The way forward is clear. Even when shielded by centuries-old legacies, multibillion-dollar endowments, crusty institutional structures and former presidents of the United States, university bureaucrats are fundamentally weak managerial caste flunkies who have proved themselves highly susceptible to criticism, financial loss, unpopularity and all the other unpleasantness that recently permeated the crumbling ivory towers of Harvard and Penn enough to topple their lackluster presidents. If American higher education is to be saved, the pressure must continue unremittingly and at every level.

An Embattled Mayor

A lagging economy, rising crime, new scandals, and budget problems have left their mark on Eric Adams’s first two years in office.

City Journal – “This is a very, very complicated city,” New York mayor Eric Adams told WPIX television journalist Dan Mannarino earlier this week, “and that’s why it’s the greatest city on the globe.” Its complexities are certainly presenting Adams with all the challenges he can handle. Earlier this month, Quinnipiac revealed that Adams has the lowest approval rating of any mayor it has polled: 28 percent (and only 35 percent of New York City Democrats), with 58 percent disapproving. Under a third of New Yorkers approve of Adams’s handling of crime, schools, and the migration crisis. Only 32 percent find him honest and trustworthy. An abysmal 22 percent back his handling of the city’s (dire) financial situation and homelessness problem.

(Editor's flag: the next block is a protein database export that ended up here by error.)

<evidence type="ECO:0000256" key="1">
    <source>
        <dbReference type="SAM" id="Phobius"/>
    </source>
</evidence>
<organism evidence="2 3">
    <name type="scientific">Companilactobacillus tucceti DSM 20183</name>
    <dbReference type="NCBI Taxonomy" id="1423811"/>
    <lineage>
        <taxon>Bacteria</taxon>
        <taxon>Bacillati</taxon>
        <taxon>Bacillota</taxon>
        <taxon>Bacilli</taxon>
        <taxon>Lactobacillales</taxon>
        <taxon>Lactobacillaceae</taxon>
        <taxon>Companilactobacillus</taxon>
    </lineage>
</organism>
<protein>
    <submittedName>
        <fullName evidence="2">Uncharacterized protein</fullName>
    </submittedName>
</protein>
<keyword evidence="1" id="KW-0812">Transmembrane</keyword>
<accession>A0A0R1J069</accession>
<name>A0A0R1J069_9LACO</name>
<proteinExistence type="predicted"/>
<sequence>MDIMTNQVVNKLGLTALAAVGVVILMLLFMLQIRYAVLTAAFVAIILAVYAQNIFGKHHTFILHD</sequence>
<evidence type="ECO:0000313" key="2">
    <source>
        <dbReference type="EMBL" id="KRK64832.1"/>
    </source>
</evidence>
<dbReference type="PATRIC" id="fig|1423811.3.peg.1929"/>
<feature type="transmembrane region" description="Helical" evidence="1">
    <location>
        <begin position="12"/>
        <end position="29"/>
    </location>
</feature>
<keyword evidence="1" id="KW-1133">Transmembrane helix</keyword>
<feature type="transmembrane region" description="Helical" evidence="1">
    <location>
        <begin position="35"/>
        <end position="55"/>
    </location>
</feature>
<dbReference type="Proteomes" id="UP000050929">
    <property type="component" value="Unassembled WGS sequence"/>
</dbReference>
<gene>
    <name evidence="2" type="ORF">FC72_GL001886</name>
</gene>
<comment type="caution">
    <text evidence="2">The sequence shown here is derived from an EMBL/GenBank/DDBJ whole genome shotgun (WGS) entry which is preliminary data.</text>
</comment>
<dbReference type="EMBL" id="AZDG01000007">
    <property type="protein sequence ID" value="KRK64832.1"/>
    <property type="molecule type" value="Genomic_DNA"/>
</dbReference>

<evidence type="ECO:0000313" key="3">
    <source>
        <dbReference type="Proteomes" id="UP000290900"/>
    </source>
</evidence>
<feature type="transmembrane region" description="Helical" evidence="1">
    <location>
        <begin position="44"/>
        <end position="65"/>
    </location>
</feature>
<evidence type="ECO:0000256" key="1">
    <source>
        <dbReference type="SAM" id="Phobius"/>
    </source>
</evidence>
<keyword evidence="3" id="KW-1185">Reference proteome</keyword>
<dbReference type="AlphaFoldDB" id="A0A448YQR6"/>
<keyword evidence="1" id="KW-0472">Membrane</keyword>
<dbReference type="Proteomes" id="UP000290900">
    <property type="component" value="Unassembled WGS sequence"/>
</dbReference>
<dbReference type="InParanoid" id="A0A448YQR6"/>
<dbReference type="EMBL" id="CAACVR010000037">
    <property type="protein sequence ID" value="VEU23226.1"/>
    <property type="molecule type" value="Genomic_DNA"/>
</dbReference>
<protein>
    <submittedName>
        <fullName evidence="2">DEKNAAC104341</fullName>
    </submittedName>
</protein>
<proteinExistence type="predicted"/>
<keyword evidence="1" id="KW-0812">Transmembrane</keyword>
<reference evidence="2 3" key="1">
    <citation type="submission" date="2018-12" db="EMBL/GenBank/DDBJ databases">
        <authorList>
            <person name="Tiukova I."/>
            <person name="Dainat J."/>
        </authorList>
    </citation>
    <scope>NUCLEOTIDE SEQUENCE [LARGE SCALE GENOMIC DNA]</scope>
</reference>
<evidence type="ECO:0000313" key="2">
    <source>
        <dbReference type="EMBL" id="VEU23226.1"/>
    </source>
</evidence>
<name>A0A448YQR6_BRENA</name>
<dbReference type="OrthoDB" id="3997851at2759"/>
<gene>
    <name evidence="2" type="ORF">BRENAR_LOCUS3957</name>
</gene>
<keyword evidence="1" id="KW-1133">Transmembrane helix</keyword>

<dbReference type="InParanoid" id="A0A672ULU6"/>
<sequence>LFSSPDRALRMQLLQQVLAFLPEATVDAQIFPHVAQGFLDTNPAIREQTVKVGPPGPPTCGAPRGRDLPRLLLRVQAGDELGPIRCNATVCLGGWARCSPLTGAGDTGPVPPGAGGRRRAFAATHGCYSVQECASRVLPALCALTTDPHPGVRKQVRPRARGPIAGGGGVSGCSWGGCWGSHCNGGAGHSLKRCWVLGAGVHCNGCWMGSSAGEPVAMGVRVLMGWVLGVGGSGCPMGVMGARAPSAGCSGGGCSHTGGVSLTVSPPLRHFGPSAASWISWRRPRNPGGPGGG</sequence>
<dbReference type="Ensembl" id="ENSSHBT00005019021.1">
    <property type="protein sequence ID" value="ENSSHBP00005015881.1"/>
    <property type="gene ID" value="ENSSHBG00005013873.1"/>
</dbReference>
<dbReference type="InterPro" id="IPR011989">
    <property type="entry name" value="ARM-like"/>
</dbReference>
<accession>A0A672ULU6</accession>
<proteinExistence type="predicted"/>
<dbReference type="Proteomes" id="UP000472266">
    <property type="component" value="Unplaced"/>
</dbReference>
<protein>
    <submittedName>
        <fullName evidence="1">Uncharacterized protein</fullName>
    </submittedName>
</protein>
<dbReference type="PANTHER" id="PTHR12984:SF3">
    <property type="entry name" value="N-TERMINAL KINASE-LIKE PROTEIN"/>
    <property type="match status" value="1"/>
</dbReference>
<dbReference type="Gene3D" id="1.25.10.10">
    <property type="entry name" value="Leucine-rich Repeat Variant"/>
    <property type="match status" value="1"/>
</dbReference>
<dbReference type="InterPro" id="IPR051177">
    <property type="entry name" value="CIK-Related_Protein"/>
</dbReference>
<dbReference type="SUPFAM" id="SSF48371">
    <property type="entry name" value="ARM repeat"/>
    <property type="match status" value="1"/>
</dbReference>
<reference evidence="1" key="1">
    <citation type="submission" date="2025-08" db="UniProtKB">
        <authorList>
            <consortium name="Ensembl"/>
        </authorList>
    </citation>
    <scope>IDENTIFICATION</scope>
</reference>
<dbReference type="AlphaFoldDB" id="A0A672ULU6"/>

The worries are piling up. Since 2019, the Tax Foundation has rated New York the second-worst state in the union to start a business, behind New Jersey. Manhattan commercial real estate vacancy rates are still high, at over 22 percent—more than double the annual average in the decades before the Covid-19 pandemic—with no relief in sight. Nearly half a million people have left the city since 2020, with many settling in low-tax and pro-business red states. In financial services alone, according to an August 2023 Bloomberg study, 158 firms managing more than $1 trillion in assets have abandoned Gotham for sunnier places.